The cyrillic alphabet
The Usdin/Alterman 1875 census list one Girm(Гирм) and two Gerten(Гертен)
-GIRM YANKELEVICH USDIN (ГИРМ ЯНКЕЛЕВИЧ УЗДИН ) born in 1821 and certainly my Great Grandfather's brother.census
-GERTEN LEIBOVICH ALTERMAN (ГЕРТЕН ЛЕЙБОВИЧ АЛТЕРМАН )born in 1817 and certainly my Great Grandmother's Uncle.census
-GERTEN KHAIMOVICH ALTERMAN (ГЕРТЕН ХАИМОВИЧ- ШМУЕЛОВИЧ АЛТЕРМАН) born in 1873 and Gerten's Grandson
I didn't know the origins of the fist names, so I asked the Jewishgen to help on May 5, 2007
==The Russian alphabet does not have the letter "H" and uses instead
the letter "G." The names used by these two people would probably
have been Hirm and Herten.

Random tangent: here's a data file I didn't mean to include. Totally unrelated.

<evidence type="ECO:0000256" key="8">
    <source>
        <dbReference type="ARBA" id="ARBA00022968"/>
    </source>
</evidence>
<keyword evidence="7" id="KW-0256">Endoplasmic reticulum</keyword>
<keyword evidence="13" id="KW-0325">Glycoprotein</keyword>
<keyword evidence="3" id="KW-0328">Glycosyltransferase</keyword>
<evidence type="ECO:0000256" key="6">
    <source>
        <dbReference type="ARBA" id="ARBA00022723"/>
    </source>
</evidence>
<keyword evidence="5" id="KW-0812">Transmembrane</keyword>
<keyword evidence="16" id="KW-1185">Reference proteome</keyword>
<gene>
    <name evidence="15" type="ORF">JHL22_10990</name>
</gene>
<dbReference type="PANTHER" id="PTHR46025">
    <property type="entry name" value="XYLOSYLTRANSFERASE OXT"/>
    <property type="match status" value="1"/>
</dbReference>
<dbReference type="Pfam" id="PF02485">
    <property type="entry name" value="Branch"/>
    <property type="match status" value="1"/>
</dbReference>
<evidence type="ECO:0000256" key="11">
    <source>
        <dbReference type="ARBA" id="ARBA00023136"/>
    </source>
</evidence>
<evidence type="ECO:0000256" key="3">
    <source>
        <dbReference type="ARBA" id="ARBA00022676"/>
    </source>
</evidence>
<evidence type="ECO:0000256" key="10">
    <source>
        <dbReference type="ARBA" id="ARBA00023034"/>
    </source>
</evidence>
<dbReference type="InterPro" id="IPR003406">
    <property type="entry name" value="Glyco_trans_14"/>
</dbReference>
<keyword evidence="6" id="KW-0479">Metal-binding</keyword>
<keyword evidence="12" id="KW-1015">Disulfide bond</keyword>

==I looked up both names in Beider's dictionary of first names. I found
neither in the English language index (I didn't check the Russian because
I have only a limited knowledge of the Russian alphabet).
==I've been trying to free-associate to these names. I do not come up with
associations to any name I know in Yiddish, Hebrew, or German
More info would help. Men's names? Women's names? Cyrillic G can stand for
'h', so one can read 'Hirm' and/or Herten? I'd also like to actually
see the Cyrillic.
Date of archives, from where?
In Russian script, it is often difficult to distinguish m,
t, and sh written by scribes who were not too careful. I suspect the
names are Girsh and Gershen.(That's what I thought but I wanted to be sure)
Actually a Cyrillic T looks like an M, so Gerten could be Herman and
Girm could be Herm - which would work out fine if Gerten and Girm were
the same person, Herman.